Cynulliad Cenedlaethol Cymru

National Assembly for Wales


Y Pwyllgor Iechyd, Gofal Cymdeithasol a Chwaraeon

Health, Social Care and Sport Committee


Ymchwiliad i iechyd meddwl yng nghyd-destun plismona a dalfa’r heddlu

Inquiry into Mental health in Policing and Police Custody




Ymateb gan Iechyd Cyhoeddus Cymru

Evidence from Public Health Wales



Public Health Wales Response to the Health, Social Care and Sport Committee Inquiry into Mental Health in policing and police custody


Public Health Wales welcomes the opportunity to contribute to the Health, Social Care and Sport Committee inquiry into mental health in policing and police custody.

1                              Response to the specific areas of inquiry

1.1                         Whether there are sufficient services (i.e. health and social care services) available to support police officers in Wales to divert people with mental health problems away from police custody.


Currently, the provision of mental health services for those experiencing mental health issues in the community can only be described as ‘variable’ across wales.

Critically, there is no common understanding or language as to what is deemed to be a ‘mental health’ issue; this could range from some displaying extreme grief following a bereavement (which is clearly not mental health related) to a diagnosed or undiagnosed mental health condition.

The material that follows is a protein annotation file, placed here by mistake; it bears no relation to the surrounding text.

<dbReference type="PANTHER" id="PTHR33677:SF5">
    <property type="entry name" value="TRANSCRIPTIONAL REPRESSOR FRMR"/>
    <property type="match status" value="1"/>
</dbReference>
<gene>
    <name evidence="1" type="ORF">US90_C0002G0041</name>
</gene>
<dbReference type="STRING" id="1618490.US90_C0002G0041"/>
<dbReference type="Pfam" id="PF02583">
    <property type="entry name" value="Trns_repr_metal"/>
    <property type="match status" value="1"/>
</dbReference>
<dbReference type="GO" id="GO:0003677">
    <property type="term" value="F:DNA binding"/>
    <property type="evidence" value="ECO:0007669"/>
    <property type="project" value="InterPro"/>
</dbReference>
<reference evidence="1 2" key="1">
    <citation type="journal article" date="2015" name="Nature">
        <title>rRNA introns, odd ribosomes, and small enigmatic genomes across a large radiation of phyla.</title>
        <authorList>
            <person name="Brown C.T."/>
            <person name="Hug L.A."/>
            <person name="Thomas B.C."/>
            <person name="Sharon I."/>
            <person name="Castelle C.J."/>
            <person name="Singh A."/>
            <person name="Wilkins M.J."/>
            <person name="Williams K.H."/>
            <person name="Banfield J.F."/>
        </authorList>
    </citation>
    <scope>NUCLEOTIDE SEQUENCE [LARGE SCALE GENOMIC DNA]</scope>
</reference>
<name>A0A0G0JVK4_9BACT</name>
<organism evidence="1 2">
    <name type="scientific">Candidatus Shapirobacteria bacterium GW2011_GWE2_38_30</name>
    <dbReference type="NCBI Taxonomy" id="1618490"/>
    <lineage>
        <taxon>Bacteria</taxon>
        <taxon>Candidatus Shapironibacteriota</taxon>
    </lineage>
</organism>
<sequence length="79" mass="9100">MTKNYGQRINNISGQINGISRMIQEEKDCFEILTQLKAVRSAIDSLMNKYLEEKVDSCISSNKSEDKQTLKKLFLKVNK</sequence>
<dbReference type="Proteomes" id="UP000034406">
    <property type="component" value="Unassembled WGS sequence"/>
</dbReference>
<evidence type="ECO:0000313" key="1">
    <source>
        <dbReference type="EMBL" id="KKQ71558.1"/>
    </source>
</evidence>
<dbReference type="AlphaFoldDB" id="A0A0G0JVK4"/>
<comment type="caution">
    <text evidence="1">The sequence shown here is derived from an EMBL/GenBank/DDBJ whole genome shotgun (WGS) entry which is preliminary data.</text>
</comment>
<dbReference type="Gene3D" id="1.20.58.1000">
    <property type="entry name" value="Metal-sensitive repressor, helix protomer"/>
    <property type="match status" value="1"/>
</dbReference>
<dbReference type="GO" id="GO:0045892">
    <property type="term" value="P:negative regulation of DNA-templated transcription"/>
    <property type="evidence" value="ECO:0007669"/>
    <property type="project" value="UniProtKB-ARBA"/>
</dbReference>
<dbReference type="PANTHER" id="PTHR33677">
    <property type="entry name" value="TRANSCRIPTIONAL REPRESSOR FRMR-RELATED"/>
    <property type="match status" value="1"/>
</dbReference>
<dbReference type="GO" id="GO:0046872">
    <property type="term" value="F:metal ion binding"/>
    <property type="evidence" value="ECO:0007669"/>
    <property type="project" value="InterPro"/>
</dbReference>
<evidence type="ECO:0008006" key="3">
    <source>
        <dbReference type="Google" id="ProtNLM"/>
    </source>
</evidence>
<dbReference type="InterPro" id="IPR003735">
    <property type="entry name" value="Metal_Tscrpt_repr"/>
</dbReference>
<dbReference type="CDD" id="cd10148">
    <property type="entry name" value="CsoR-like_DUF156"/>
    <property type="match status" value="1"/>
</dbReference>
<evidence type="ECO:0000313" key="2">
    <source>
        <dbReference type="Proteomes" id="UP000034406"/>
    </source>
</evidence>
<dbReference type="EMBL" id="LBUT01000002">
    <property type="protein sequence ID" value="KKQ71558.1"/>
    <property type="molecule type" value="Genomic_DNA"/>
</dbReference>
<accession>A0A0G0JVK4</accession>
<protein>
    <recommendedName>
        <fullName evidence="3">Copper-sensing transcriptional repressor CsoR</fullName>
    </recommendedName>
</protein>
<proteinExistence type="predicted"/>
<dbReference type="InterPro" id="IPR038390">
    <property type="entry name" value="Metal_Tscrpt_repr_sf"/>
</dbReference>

The level of confusion about what constitutes a mental health issue/condition/disorder for young people adds and additional layer of complexity. There is a wide gulf between what clinicians and other professionals – and citizens – perceive these to be.

Unsurprisingly, there is also a distinct lack of clarity concerning what early intervention options and opportunities exist for referral within the community.

An added challenge exists in terms of where those provisions do exist within a community setting and are indeed known to staff, who is able to make a referral into those services i.e. medical professionals only or members of the police and criminal justice system and what is the accepted ‘threshold’ for accepting referrals.

The provision of Criminal Justice nurses within the custody setting is again variable with some health boards carrying vacancies for many months.

Additionally, the provision of custody nurses who have been dual trained (general and mental health) and would therefore have more knowledge of early intervention opportunities is minimal.

There would be value in a Wales wide scoping or ‘understanding’ exercise being carried out which mirrors the understanding piece of work that was carried out concerning vulnerability in the Police Innovation Funded pilot in Maesteg that preceded the Early Action Together Programme, which is looking at Adverse Childhood Experiences (ACE) and a trauma informed approach to policing vulnerability.

This evidence-based understanding piece would allow Wales to develop a universal cross partner understanding and language. It would allow us for the first time to understand the provision of service at all levels and, as importantly, identify where our gaps and therefore opportunities to develop early intervention services are.